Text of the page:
Does Virtue Have a Cost?

 

Camila Ricaud-Honorbound

When it comes to the busy, economic spectrum, we think of charts and monetary policies, holding money as the main principle when it comes to economics and rarely questioning the gravity of virtue. Virtue is usually associated with something unsubstantial, something we usually learn about in grade school theology class, when in reality, the life of virtue in the workplace, holds great impact. A direct example of a country that recognizes the benefits of virtuous behavior in economics and applies it, is Europe. Well-known economist Charles Wheelan references an issue that notes the pros and cons that come from Europe’s virtuous approach in economics, in comparison to the U.S’. In his book Naked Economics, he says “Europe offers the kinder, gentler version of a market economy- at some cost”.[i]  Wheelan follows his idea, “the European nations are more protective of workers and have a more substantial safety net…their generous benefits are mandates by law and health care is a birthright which leads to a more compassionate society in many ways”.[ii] Europe sees far lower poverty rates than the U.S, and lower income inequality as well; however, it also leads to higher unemployment and a slower rate of innovation and job creation, which proves that virtue does have a cost.

On the other hand, the American system is a richer, more entrepreneurial economy, but also a more unequal and harsh one. We see this in the education system as well, Finland in particular, who has taken the more sympathetic, reasonable and compassionate take by limiting the amount of homework on students, granting them more recess time for them to expand their curiosity, much shorter school days, and all in all, less stress and more free time. Finland takes into account the importance of equality, as OECD says, “Equality is the most important word in Finnish education”. [iii] They omit competition between students, schools and regions, giving each school the same education, thus omitting any ranking which gives students unneeded stress. Wheelan reinforces this importance of equality, “the European system is better at guaranteeing at least some pie for everybody. Whereas the American system is “conducive to creating a big pie in which the winners get huge slices”.[iv] So, in Europe, by being rooted in virtue and compassion, their education has seen incredible success, which then gives for more jobs, and more prosperity in every single person.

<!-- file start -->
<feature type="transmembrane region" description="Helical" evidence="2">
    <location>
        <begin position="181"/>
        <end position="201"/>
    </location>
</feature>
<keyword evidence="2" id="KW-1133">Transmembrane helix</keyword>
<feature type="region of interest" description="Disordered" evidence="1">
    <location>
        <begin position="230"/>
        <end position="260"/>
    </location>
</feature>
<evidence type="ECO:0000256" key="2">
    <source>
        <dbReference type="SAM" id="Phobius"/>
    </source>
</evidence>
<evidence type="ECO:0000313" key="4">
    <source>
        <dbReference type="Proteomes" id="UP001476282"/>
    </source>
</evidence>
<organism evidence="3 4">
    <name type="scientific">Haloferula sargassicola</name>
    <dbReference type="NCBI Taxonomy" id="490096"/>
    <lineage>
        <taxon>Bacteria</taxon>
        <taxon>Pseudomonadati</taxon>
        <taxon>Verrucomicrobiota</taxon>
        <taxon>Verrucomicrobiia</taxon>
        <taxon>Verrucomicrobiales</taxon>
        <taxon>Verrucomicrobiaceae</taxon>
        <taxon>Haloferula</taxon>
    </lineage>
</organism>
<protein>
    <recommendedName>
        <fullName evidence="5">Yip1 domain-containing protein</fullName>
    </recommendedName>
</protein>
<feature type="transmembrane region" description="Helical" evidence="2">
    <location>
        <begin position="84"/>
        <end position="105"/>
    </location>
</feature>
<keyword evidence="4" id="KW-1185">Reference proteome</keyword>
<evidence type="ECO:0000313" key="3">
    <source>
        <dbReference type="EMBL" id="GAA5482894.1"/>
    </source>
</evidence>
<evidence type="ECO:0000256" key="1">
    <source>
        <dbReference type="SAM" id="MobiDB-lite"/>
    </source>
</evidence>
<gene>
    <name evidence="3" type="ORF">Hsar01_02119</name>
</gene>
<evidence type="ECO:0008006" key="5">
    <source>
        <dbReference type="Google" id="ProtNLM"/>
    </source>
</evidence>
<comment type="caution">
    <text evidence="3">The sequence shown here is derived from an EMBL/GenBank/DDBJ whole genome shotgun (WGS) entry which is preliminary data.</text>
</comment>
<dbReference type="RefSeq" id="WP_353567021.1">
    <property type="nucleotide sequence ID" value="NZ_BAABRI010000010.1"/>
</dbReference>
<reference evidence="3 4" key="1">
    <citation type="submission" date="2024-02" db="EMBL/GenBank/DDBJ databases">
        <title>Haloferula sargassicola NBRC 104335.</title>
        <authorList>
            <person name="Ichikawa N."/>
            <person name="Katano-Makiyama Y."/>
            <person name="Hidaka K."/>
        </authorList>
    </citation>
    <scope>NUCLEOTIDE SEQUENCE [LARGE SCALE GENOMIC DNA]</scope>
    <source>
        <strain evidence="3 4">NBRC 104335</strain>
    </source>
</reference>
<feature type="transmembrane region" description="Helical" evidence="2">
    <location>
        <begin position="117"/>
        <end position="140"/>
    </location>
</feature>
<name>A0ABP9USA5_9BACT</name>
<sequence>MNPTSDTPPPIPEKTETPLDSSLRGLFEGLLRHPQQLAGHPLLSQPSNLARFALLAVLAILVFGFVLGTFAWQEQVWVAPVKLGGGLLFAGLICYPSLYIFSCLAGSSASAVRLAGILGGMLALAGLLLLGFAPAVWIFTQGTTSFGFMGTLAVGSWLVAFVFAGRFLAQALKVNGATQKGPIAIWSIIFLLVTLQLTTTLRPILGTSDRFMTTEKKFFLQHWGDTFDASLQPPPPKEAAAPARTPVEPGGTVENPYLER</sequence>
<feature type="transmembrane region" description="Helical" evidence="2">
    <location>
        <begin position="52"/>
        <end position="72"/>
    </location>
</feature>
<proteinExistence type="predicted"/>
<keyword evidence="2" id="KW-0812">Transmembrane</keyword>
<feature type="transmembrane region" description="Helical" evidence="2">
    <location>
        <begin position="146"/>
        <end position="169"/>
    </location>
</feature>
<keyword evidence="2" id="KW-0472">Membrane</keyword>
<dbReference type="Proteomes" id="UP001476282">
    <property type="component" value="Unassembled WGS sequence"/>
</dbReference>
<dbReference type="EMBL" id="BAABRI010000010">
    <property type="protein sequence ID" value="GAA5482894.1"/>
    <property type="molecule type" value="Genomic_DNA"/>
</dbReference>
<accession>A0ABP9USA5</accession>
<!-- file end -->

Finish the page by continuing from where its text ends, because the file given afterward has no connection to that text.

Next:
As John Mueller, author of The Role of Business Virtue in Economic Development expresses, “virtuous behavior is, on balance and in the long run, more profitable”.[v] And the more productive we are, the richer we are. Virtue is the groundwork to our wealth, to the longevity of worker’s jobs, to the human capital we each offer. If it became a priority in every corporation, the economy would notice great success.

[i] Wheelan, Charles J. Naked Economics: Undressing the Dismal Science. New York: Norton, 2002 [319]

[ii] Wheelan, Charles J. Naked Economics: Undressing the Dismal Science. New York: Norton, 2002. [319]

[iii] Hancock, LynNell. “Why Are Finland’s Schools Successful?” Smithsonian.com. September 2011. Accessed December 03, 2016. http://www.smithsonianmag.com/innovation/why-are-finlands-schools-successful-49859555/

[iv] Wheelan, Charles J. Naked Economics: Undressing the Dismal Science. New York: Norton, 2002 [320]

[v] John Mueller. “The Role of Business Virtue in Economic Development” June 14, 2004. Accessed December 3, 2016. http://www.politicalscience.osu.edu/faculty/jmueller/BUSVRCEU.PDF.

 

 

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